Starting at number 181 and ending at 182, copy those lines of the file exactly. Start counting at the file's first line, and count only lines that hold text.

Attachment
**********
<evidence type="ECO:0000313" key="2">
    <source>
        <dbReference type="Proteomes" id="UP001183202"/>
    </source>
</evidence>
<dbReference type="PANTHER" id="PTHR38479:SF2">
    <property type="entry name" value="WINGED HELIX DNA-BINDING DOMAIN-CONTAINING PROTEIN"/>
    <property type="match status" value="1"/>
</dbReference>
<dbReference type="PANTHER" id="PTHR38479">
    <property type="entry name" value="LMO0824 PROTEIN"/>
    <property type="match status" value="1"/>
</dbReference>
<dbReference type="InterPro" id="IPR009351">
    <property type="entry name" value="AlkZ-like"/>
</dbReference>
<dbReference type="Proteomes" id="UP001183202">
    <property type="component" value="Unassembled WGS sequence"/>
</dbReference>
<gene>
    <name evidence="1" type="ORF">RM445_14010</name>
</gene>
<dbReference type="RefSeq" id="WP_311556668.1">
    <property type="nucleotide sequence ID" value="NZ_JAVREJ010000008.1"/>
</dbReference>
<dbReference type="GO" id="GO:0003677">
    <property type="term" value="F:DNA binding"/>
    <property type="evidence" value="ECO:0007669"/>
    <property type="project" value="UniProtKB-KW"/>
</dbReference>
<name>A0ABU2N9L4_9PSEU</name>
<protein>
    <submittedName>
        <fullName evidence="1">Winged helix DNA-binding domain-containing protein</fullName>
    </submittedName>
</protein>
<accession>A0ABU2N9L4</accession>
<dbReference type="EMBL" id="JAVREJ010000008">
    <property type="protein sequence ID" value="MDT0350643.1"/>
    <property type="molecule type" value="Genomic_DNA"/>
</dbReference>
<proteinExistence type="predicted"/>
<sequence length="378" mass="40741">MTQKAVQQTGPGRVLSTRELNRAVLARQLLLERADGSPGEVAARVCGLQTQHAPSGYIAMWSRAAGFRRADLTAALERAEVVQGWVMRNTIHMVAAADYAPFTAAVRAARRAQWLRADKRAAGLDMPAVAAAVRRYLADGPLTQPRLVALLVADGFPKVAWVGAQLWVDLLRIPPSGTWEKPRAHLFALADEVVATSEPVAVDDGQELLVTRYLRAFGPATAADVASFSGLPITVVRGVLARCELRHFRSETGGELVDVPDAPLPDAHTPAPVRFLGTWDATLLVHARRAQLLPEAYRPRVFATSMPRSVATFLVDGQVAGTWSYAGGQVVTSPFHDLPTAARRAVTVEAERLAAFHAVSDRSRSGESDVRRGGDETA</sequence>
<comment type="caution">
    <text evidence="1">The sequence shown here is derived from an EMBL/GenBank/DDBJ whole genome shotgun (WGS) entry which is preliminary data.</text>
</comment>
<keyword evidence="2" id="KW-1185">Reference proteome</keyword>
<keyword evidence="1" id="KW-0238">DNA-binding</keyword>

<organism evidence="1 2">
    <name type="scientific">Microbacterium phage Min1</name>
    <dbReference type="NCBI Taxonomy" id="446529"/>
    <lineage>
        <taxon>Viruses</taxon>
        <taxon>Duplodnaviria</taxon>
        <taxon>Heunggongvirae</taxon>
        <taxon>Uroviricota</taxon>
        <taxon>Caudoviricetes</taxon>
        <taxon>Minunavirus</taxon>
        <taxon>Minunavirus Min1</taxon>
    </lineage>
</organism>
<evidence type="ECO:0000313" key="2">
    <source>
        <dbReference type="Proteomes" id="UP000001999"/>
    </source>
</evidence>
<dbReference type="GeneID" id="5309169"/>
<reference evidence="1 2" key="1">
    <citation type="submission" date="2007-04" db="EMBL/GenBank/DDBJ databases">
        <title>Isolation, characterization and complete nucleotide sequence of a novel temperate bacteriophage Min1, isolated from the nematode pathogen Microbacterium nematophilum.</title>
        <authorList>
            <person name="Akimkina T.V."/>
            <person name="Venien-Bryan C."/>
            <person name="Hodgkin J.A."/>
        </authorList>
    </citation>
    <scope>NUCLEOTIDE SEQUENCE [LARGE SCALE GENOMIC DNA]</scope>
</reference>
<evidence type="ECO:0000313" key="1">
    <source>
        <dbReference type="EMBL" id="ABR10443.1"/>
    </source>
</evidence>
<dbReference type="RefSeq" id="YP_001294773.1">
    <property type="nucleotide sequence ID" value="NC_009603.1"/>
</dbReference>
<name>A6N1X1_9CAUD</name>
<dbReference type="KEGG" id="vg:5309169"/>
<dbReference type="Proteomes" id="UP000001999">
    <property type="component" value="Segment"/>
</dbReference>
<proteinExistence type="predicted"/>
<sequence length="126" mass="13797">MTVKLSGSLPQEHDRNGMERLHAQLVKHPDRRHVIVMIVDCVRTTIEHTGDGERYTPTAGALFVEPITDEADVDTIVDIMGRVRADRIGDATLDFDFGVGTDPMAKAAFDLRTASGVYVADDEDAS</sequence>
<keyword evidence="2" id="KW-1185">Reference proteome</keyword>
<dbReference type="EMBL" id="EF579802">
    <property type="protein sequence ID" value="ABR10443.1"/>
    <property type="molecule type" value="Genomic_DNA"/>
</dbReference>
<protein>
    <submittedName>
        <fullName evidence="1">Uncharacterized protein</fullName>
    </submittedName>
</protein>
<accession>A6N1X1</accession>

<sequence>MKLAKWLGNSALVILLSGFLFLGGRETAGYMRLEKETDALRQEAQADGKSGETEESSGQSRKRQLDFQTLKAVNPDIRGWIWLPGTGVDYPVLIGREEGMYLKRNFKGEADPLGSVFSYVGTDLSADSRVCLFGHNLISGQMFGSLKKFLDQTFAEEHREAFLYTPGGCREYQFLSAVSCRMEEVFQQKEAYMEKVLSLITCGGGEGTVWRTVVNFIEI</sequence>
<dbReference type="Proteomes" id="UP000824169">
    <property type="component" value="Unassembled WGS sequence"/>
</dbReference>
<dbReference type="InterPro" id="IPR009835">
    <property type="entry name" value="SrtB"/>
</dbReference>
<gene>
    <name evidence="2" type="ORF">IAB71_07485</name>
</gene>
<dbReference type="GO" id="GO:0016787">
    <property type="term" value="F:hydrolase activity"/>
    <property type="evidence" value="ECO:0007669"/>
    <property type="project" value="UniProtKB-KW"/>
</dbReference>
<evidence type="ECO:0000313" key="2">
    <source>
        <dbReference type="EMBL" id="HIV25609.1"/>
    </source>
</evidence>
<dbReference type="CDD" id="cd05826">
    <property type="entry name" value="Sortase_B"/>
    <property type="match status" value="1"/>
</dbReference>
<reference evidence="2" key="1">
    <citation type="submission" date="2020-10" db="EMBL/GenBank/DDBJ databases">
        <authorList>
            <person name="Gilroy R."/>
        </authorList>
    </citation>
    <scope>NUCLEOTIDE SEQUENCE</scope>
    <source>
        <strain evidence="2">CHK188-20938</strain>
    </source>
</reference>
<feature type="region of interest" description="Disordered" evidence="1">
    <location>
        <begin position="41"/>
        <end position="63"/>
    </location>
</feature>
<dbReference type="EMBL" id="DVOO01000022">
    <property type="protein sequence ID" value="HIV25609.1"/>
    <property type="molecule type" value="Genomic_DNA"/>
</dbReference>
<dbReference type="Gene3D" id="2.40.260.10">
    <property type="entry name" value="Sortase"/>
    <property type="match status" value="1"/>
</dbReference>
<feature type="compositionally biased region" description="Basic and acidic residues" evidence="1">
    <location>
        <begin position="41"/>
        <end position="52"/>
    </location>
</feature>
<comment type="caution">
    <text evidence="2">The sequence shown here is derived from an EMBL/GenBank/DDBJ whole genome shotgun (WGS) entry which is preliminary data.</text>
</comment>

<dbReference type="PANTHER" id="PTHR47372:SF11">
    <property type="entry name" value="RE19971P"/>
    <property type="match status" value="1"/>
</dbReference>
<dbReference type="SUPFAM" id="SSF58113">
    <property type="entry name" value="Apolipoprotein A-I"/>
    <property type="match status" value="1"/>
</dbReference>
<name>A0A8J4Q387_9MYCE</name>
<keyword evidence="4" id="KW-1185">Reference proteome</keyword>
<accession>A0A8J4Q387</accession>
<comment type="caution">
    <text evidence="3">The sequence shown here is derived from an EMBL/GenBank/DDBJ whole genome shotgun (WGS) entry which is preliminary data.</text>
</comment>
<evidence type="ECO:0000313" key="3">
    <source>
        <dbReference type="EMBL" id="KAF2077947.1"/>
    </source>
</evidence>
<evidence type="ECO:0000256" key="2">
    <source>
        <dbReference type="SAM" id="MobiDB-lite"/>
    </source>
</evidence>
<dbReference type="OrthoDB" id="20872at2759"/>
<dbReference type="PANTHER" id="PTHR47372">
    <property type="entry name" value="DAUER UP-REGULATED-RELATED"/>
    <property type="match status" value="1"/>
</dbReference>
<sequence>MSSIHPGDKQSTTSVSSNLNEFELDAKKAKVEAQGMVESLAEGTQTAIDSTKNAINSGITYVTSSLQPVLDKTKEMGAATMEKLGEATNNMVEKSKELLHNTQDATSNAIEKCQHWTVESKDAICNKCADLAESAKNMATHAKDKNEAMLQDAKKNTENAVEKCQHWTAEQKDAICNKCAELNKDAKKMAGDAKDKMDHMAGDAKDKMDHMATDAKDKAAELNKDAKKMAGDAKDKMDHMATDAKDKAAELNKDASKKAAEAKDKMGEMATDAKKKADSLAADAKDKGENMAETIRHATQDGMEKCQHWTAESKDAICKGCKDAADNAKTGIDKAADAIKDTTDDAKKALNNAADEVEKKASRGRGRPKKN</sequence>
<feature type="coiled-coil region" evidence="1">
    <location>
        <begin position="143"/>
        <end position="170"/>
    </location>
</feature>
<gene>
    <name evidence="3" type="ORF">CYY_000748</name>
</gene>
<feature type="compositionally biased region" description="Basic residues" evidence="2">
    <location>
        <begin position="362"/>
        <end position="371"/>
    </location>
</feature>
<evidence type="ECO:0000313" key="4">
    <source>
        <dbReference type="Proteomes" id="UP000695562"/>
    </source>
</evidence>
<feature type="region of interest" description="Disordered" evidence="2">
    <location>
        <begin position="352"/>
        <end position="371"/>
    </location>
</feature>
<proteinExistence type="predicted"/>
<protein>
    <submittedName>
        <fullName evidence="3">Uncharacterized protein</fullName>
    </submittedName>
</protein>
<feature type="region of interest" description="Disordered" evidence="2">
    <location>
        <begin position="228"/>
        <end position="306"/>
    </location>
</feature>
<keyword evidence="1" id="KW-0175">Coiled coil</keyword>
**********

</evidence>
<evidence type="ECO:0000256" key="2">